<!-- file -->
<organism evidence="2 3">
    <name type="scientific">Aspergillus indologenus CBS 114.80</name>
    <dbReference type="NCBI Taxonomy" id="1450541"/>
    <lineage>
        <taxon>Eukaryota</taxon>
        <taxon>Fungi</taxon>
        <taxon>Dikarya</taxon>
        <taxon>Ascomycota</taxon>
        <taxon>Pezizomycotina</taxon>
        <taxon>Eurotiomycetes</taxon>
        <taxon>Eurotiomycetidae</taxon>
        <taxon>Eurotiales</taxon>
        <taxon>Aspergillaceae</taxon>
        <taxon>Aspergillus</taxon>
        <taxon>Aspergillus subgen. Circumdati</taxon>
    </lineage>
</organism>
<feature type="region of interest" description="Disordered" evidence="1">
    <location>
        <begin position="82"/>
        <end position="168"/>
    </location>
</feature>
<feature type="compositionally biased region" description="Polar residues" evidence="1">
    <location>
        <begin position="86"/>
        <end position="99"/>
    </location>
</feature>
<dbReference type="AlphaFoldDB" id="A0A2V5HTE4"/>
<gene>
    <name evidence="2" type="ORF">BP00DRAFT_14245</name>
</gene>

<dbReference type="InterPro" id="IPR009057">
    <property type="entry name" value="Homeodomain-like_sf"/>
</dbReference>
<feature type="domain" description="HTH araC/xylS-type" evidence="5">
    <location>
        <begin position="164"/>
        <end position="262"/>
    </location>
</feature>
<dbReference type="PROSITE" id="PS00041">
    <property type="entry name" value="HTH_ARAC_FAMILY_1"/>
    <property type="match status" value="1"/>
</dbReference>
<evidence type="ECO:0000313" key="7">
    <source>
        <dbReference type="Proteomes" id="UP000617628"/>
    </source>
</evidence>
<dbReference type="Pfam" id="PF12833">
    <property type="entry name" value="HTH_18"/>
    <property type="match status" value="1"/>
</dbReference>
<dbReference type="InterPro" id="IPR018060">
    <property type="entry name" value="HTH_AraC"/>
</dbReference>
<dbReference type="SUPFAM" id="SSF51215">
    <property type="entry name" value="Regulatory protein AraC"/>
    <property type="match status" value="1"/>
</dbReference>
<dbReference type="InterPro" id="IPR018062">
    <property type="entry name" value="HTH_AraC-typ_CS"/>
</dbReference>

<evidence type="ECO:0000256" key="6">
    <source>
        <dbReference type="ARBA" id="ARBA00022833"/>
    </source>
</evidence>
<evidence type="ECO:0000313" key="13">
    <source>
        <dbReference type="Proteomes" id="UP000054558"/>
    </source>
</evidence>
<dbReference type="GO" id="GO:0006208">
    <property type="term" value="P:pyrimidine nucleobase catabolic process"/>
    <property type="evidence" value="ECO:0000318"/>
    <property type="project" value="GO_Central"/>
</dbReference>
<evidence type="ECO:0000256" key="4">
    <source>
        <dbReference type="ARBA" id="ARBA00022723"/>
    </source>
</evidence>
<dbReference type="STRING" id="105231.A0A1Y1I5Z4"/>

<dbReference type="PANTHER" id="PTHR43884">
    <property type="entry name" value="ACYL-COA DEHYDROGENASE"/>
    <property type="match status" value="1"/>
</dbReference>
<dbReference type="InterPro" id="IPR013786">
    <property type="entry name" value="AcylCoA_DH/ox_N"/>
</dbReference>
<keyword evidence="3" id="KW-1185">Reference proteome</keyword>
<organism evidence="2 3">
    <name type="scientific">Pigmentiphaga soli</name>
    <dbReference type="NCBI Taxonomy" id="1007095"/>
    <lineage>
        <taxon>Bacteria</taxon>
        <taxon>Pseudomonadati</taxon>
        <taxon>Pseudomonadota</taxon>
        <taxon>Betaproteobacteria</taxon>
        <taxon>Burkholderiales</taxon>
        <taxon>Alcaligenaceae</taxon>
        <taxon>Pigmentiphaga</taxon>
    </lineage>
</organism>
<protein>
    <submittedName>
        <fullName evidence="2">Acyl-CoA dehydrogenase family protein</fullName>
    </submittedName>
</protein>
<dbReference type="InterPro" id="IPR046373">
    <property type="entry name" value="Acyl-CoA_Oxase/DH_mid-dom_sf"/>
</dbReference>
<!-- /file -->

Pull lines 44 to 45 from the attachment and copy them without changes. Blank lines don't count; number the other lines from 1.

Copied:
    <property type="entry name" value="HTH_ARAC_FAMILY_1"/>
    <property type="match status" value="1"/>